If all goes according to the ministry's plan, registration, finger-printing, medical checks, and asylum hearings will all be carried out on site within four to six weeks. And not only that: deportation may even be carried out from Ingolstadt's local airport - as long as the military gives its approval.
"In Manching, all participants are collected under one roof," Müller said. "This is where the administration, foreigners' registration authority, the Federal Office for Migration and Refugees, as well as the administrative court, will work hand in hand - because short routes accelerate the process."
As reporters were shepherded through the corridors and across the grounds (and politely kept from wandering around alone to meet asylum seekers), officials were already sitting at their newly installed computers ready for the first hearings later in the day.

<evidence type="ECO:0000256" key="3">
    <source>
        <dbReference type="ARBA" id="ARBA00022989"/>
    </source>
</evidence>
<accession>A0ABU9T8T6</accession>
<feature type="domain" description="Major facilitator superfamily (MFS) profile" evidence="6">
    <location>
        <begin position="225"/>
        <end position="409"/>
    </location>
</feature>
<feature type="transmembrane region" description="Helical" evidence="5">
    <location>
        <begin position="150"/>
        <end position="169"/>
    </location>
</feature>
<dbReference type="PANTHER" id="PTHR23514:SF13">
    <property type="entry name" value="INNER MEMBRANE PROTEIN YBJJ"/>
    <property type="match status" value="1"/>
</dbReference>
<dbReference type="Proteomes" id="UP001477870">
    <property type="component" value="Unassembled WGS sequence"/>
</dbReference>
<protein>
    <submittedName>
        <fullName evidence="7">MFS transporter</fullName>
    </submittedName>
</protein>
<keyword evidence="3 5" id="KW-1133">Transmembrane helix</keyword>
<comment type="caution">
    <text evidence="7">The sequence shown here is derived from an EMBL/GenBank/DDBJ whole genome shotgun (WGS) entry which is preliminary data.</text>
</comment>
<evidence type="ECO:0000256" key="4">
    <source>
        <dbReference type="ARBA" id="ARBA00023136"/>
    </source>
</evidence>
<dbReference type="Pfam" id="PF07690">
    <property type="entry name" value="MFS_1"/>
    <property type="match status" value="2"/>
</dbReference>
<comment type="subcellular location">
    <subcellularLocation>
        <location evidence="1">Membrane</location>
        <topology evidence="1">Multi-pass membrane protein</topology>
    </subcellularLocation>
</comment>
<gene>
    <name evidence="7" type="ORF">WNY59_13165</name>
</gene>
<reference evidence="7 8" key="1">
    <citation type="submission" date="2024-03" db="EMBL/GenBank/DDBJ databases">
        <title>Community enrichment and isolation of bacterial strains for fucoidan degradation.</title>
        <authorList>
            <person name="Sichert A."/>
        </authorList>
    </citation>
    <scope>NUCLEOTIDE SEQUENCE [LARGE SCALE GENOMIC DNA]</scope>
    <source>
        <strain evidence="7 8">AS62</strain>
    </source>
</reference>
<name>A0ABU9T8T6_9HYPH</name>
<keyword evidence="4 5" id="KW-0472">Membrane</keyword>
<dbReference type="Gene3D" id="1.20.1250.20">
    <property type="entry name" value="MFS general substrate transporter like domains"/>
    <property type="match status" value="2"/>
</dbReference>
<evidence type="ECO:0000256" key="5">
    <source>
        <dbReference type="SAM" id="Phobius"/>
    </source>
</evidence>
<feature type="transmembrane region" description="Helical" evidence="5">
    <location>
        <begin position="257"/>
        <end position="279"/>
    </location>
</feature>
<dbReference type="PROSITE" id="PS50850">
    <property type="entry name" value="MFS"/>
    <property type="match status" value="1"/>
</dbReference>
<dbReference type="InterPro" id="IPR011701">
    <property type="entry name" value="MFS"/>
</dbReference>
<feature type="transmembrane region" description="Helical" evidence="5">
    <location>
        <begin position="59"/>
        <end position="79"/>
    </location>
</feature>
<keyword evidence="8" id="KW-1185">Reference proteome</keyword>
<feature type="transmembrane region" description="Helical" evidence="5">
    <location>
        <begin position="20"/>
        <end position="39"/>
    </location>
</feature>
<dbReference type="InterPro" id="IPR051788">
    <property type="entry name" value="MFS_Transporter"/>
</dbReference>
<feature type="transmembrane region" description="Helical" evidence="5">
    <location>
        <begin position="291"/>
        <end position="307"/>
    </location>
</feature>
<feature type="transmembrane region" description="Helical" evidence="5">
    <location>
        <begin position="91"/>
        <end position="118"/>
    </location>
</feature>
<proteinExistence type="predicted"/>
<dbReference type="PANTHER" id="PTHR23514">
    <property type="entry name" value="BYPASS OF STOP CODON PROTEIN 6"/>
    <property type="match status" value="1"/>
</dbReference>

"If they're here for economic reasons, then the hearings are fairly quick - about an hour," said Carsta Müller, an official settling into her new office. "If it's a persecution case, then it can take four or five hours."
But since the whole point of this center is that those deemed economic migrants have been filtered out in advance on the basis of their nationality, Carsta Müller admitted she was only expecting short hearings: over 99 percent of Balkan migrants are denied asylum in Germany. "The Albanians, for example, are usually very honest: they say they are here because they want to find a job, or study," she said.
Not to scare people off
Meanwhile, Emilia Müller, Bavaria's social affairs minister, took pains to deny that the new center represented what she called a policy of scaring people off. "We treat all asylum seekers the same, whether they're from the western Balkans or from a war zone. They are all housed in humane conditions," she said - though in the same breath she also said she hoped that "word would spread quickly" in countries like Albania and Bosnia that the chances of gaining asylum were very slim.